The total length of Dynasty XIII according to Manetho was 453 years under 60 rulers. But the version of Barbarus provides a detail missing from Manetho: The court was not only at Thebes, but at Bubastis in the Delta for 153 years (Alfred Schoene, Eusebius, page 214). “The General” is listed in the Turin Canon catalogue of kings of the XIII dynasty as 18th with the throne name of “Semenkhkare” (Gardiner, Egypt of the Pharoahs, page 440) and (Weigall, History of the Pharaohs, pages 136, 151-152). The Egyptian word for “General” was “Mermeshoi”. This title as the personal name of a ruler of Egypt does not appear again in all dynastic history. Two large granite statues of “Mermeshoi” have been found in excellent condition in the Delta at Tanis.

Since only kings could have supreme command of the army in ancient Egypt, when Moses was made General he inherited royal authority. The 17th king of Dynasty XIII, Userkare Khendjer, ruled over the Delta and Upper Egypt. No descendant of his is known to have succeeded to the throne. This is the king whose daughter is mentioned in Exodus 2:10 (The Bible). Within a few years the influence of this dynasty (which was contemporary but subsidiary to Dynasty VI) in the eastern Delta ceased. The kings of this period often have their names associated with king Neferkare (PepiII, long reigning Pharaoh of Dynasty VI of Memphis) on royal seals. This is proof that these rulers of Dynasty XIII were contemporary with the last great Pharaoh of Dynasty VI of Memphis, Pepi II. Hundreds of such seals have been found, but they are generally treated with discreet silence because the implication would revolutionize the history of Egypt! (William C. Hayes, The Sceptre of Egypt, Volume I, page 342). The pyramid of the Pharaoh of Dynasty XIII (Userkare Khendjer) was found in North Saqqara (Egypt) situated between the pyramids of Pepi II (Dynasty VI) and Sensuret III (Dynasty XII).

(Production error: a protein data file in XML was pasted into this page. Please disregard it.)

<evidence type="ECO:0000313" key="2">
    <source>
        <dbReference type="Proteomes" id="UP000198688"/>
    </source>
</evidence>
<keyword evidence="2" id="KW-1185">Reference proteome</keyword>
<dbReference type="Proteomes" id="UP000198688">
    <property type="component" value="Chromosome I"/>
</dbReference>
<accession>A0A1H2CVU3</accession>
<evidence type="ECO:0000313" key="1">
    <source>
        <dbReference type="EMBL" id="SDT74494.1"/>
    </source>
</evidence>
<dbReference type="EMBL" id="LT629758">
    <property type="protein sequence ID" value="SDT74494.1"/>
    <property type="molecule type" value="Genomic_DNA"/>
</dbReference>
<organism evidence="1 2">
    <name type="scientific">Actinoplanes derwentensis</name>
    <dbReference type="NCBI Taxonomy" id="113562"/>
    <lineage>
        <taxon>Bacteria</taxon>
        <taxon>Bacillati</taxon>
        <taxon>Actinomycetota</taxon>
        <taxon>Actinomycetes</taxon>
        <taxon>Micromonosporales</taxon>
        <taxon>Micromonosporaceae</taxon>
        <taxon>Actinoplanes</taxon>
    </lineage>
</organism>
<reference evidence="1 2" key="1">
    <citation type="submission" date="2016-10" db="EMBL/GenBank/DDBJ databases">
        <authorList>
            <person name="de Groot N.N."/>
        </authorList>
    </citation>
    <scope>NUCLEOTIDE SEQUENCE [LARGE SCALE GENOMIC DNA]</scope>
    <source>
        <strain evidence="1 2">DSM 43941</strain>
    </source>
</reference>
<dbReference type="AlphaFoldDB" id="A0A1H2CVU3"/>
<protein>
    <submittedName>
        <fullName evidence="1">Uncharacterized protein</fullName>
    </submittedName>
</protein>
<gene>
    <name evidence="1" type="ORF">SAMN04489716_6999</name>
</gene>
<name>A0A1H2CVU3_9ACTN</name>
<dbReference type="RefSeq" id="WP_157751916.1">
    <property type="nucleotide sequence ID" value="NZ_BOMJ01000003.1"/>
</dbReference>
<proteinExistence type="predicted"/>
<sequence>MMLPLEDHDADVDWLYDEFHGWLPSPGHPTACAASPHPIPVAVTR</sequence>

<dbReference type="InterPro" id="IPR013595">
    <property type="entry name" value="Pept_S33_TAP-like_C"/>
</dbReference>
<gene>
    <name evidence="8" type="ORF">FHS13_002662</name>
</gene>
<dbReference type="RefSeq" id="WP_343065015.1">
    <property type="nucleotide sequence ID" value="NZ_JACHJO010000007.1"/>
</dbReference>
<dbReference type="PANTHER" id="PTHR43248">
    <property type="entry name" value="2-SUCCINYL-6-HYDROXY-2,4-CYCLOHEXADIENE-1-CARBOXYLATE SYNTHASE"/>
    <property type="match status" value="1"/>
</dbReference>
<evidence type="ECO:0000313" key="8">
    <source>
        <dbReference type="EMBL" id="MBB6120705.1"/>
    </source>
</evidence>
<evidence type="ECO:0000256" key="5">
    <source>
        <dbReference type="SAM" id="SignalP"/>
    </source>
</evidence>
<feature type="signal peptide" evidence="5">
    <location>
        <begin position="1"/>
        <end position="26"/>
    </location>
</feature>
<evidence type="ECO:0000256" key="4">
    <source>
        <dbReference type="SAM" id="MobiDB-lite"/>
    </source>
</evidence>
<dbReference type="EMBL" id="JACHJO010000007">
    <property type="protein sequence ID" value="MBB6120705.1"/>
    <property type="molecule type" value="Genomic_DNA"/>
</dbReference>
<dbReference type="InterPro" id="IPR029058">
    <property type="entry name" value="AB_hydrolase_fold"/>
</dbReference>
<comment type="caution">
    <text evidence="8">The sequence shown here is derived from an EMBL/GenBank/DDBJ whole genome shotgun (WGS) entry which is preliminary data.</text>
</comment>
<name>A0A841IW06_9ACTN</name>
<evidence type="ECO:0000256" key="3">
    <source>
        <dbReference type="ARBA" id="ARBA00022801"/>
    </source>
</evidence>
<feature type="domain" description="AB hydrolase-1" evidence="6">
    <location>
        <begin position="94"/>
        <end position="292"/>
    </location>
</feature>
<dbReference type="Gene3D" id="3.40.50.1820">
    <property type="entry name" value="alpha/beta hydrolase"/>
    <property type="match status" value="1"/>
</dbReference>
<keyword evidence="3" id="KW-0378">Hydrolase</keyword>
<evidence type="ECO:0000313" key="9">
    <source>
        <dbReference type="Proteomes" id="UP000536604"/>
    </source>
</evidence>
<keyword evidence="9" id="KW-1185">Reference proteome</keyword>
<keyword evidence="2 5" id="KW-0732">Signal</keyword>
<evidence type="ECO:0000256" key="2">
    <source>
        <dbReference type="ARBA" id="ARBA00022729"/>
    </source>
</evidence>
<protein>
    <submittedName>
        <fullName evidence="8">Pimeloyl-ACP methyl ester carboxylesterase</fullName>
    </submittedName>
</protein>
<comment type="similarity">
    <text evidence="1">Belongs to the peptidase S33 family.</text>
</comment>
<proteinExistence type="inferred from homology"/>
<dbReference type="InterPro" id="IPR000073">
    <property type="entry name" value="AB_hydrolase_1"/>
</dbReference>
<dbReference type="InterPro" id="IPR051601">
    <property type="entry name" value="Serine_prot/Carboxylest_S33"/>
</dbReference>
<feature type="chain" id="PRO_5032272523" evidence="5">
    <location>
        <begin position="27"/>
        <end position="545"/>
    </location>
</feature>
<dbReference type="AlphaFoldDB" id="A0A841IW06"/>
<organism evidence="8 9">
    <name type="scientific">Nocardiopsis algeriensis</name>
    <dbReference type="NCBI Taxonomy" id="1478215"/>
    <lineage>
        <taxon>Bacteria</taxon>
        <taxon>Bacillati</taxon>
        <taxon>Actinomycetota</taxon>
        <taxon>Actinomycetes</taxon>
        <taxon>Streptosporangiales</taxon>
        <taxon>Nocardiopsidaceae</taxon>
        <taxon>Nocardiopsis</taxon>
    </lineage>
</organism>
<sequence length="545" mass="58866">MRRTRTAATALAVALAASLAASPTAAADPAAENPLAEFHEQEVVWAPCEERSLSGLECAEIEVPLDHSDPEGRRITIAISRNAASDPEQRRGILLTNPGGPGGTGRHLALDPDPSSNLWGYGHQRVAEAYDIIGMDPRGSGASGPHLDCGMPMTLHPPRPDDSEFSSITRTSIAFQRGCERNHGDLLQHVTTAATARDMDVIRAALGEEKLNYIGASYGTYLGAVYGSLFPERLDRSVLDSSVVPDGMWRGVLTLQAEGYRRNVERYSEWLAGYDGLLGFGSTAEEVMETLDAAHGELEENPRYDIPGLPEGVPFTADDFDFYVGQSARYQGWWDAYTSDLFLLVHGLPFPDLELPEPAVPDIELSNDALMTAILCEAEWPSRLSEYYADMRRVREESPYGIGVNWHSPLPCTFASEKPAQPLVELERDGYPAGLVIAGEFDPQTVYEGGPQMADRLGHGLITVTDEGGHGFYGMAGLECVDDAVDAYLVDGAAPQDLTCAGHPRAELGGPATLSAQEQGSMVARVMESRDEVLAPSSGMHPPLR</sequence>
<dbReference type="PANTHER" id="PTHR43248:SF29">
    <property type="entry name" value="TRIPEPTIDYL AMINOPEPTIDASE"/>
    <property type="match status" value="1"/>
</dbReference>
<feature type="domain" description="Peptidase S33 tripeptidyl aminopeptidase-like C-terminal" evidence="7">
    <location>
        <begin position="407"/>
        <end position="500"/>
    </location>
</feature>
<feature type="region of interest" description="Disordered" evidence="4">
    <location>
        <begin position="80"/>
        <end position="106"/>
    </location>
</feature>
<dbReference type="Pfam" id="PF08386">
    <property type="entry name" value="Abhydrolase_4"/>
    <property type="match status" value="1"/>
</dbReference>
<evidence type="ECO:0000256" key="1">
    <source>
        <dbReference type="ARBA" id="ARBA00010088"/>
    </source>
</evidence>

About 40 years after the reign of The General (Moses returns to Egypt at 80 years of age), Egypt collapses. With the reign of the 25th king of dynasty XIII, contemporary evidence ceases and foreigners invade Egypt. This period is summarized by the dismal words: “…darkness descends upon the historical scene, leaving discernible in the twilight little beyond royal names…” (Sir Alan Gardiner, Egypt of the Pharaohs, page 155).

After the Exodus, an invasion of the Delta occurred. The story of the Exodus and of the invasion are recounted in the “Admonition of Ipu-wer.”, a translation by John A. Wilson (Pritchard, Ancient Near Eastern Texts, pages 441-444). Manetho also wrote an account of this event preserved in Josephus: “…for what cause I know not, a blast of God smote us; and unexpectedly, from the regions of the East, invaders of obscure race marched in confidence of victory against our land. By main force they easily seized it without striking a blow, and having overpowered the rulers of the land, they burned our cities ruthlessly, razed to the ground the temples of the gods, and treated all the natives with a cruel hostility, massacring some and leading into slavery the wives and children of others. Finally they appointed a king of one of their number whose name was Salatis. He had his seat at Memphis, levying tribute from Upper and Lower Egypt, and always leaving garrisons behind in the most advantageous positions.” (Flavius Josephus, Against Apion, book I, chapter 14, parts 73-92).